In June 2010, the Australian Competition Tribunal ruled that FMG would be granted access to Rio Tinto's Robe River line and BHP Billiton's Goldsworthy line but not to the busier Hamersley and Mount Newman lines. Treasurer Wayne Swan suggested that several advantages would accrue from access to the rail lines by third parties. It would increase competition, reduce duplication of infrastructure, and reduce environmental damage. Atlas Iron, another junior iron ore miner, is hopeful to come to terms with BHP Billiton in regards to using some of the company's rail infrastructure, the Goldsworthy railway, in the future. BHP, in late 2010, had agreed to a joint feasibility study into how an arrangement might work.
Access to the rail networks by third parties is governed by the State Agreements Act.
Other, generally smaller, mines use or propose to use the state government-owned railways, for example Windarling Range and Koolyanobbing to the port of Esperance.
In the Pilbara, iron ore is shipped from Port Hedland, Dampier and Cape Lambert. The latter two ports are exclusively used by Rio Tinto, while Port Hedland is used by BHP, FMG and Atlas Iron.
Port facilities at Port Hedland consist of Nelson Point and Finucane Island, both BHP, and Herb Elliott Port, used by FMG. In Dampier, ore is shipped from Parker Point and East Intercourse Island.
The non-Pilbara mines ship their ore out of other ports, like Windarling Range, which ships from the port of Esperance, or the Koolanooka Mine, which shipped from Geraldton.
BHP Billiton is currently spending A$1.85 billion on its Rapid Growth Project 4, aimed at increasing its annual iron ore output to 155 million tonnes. To achieve this, upgrades to both mines and port facilities are necessary. The project is scheduled for completion by 2010. As a follow-up, Rapid Growth Project 5, with a budget of A$4.8 billion, targets a further production increase of 50 million tonnes annually. Additionally to upgrades at the mines and ports, it will also include duplication of existing railway lines and is scheduled for completion in late 2011. The Jimblebar mine is part of another expansion project, launched in 2010 and aimed at increasing production from the Pilbara mines to 240 million tonnes of iron ore annually by 2013. The expansion of Jimlebar, together with an expansion of the inner harbour at Port Hedland and works on the duplication of rail tracks is estimated to cost A$2.15billion. The project is titled Rapid Growth Project 6.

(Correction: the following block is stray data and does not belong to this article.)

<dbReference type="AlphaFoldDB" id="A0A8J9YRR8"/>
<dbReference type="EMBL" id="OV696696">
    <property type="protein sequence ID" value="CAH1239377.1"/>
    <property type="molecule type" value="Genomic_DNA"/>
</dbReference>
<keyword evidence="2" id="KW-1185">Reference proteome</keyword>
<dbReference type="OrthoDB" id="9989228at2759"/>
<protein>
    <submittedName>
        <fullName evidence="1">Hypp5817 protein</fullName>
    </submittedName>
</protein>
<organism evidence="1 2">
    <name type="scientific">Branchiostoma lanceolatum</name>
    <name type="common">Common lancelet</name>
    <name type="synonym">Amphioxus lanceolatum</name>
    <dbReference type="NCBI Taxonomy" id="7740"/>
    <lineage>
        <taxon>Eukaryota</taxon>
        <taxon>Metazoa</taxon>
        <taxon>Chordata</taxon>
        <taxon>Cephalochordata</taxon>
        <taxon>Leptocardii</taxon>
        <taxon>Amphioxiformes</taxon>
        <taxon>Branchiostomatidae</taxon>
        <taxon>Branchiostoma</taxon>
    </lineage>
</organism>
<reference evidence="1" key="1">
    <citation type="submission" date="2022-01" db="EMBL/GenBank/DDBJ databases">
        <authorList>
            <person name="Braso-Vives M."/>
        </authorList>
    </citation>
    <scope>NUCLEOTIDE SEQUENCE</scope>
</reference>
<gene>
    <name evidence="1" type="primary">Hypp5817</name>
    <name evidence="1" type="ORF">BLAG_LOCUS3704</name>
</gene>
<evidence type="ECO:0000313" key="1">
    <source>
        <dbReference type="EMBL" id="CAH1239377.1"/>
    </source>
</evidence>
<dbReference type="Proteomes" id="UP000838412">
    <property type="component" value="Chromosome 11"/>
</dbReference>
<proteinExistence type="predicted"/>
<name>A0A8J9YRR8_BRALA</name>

Rio Tinto declared its intent to expand the Hope Downs mine, spending a further A$1.78 billion on its new Hope Downs 4 project, scheduled to produce 15 million tonnes of iron ore annually by 2013. Rio has commenced construction on its new Western Turner Syncline project. Rio Tinto allocated a further A$1.24 billion in early December 2010, to expand the Brockman 4 mine to 40 million tonnes per annum, from 22, as well as develop its Western Turner Syncline project, raising planned production there from 6 to 15 million tonnes, with the aim of increasing the Pilbara production to 283 million tonnes per annum by late 2013. The expansion would make Brockman 4 Rio Tinto's second-largest mine in the Pilbara. The company has also begun further construction at the port at Cape Lambert, which is scheduled to undergo a further expansion, to be completed by 2012. The new expansion is scheduled to cost A$276million. The expansion is part of a plan to raise Rio's annual production from the Pilbara from 220 to 330 million tonnes annually by 2016. To achieve this, the Cape Lambert port capacity will be expanded to handle an additional 100 million tonnes annually.
Plans by the Fortescue Metals Group to increase production from 39 million tonnes to 55 million tonnes through a US$220 million upgrade of the Cloud Break mine had to be abandoned in October 2009 because of funding difficulties through its Chinese investors. Instead, Fortescue decided to develop its Christmas Creek mine, at a cost of US$360 million, by building a mine and process plant there and linking it to its existing rail network. Christmas Creek is scheduled to produce 16 million tonnes of iron ore in its first year of operation. Fortescue plans to reach an annual production of 95 million tonnes of iron ore by 2012, downgraded from an earlier target of 120 million.